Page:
Barbara Yeli is one of the most successful graphic novelists of Germany. In collaboration with author Peer Meter she created the graphic novel Gift, meaning ‘poison’ (Reprodukt, 2010). This account of the historic crime case of Gesche Gottfried, a female serial murderer in northern Germany during the early 19th century, has been translated into French, Dutch, Spanish and Swedish. Her latest works include a graphic diary.
Some wonderful pictures from Barbara Yelin’s travel sketchbook are available on her tumblr page.
The workshop for comic amateurs in Ubud was followed by a workshop for emerging professional artists in Surabaya. The results will be on ‘Comiconnexions’ soon.
The same spirit of connection and cooperation led to the comic blog CityTales, started back in 2012. We asked comic artists from nine cities in South-East Asia and Germany to create short stories that tell something about their respective urban environments. Over the course of 12 months, nine very personal, informative and often funny stories developed. Responding to a series of themes (like food, street fashion music, animals in the city), these artists came up with a colourful and lively description of life in Germany and South-East Asia. Their styles vary from ‘clear lines’ to manga and collage, underlining the freedom of today’s artists to choose any style that fits their story.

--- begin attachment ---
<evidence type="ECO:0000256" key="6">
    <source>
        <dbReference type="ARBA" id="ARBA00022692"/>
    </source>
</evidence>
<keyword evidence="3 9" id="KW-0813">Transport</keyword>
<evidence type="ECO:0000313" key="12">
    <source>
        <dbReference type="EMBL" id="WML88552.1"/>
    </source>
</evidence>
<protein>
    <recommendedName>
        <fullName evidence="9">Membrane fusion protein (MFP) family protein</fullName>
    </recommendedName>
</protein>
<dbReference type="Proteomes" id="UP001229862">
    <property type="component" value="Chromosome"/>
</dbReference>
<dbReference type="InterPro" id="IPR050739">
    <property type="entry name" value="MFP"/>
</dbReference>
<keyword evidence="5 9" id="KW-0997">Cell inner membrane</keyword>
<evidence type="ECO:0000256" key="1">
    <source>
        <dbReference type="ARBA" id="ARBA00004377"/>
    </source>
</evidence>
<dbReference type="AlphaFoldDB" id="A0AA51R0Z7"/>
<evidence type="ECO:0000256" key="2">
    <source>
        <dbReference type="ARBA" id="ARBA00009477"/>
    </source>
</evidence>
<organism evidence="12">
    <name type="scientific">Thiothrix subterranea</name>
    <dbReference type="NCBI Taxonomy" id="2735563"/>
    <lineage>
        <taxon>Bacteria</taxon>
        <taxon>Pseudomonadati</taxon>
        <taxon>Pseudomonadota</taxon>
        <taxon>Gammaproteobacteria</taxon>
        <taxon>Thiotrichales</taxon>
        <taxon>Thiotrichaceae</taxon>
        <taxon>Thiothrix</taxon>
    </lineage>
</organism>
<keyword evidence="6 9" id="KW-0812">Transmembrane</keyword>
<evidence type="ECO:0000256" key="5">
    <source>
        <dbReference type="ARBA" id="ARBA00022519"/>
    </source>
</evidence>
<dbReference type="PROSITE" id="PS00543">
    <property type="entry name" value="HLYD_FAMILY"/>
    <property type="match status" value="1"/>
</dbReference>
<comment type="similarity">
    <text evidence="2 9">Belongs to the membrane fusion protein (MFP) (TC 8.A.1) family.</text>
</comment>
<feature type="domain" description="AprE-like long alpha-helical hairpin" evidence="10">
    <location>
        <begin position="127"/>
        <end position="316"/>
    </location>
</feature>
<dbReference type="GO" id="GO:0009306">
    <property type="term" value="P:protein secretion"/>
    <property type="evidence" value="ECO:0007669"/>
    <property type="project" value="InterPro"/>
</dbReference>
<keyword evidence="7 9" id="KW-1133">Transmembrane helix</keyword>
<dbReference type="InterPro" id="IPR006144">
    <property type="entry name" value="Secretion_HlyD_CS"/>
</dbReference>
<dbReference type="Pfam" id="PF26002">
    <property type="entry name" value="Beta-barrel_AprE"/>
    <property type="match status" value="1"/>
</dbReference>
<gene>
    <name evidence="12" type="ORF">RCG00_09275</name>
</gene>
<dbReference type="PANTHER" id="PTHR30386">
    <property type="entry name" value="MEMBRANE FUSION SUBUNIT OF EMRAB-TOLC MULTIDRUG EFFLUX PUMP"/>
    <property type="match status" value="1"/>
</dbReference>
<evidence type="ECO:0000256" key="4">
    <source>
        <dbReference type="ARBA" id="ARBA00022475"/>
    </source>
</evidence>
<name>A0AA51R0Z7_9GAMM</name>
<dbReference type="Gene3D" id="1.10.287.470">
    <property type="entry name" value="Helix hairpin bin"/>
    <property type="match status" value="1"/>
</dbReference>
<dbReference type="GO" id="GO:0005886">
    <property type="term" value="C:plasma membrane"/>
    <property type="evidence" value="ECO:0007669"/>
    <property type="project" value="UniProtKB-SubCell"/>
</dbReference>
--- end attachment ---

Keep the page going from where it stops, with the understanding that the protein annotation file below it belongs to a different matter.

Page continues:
A few weeks into the project our international team realised the creative potential of the project. In order to increase exposure for the artists, some stories where shown as a poster exhibition in Jakarta (Indonesia), Sydney, and Melbourne (Australia). In 2014, the CityTales book is published as a physical reminder of the great stories told by these artists.
The book launches at Leipzig Book Fair, one of the biggest book festival in Germany. These fairs are international showcases for authors, artists and publishers. In Germany, the market for comics, especially graphic novels, has grown considerably over the last years. To give a better insight into the comic events in Europe, we invited comic artist Jhosephine to travel to Germany in 2014. She started with a visit at Angoulême, the biggest comic festival in Europe. In February, she moved on to Berlin and worked with some German comic artists there. Eventually, she will join the book launch in Leipzig. You can follow her travel notes on the Comiconnexions blog.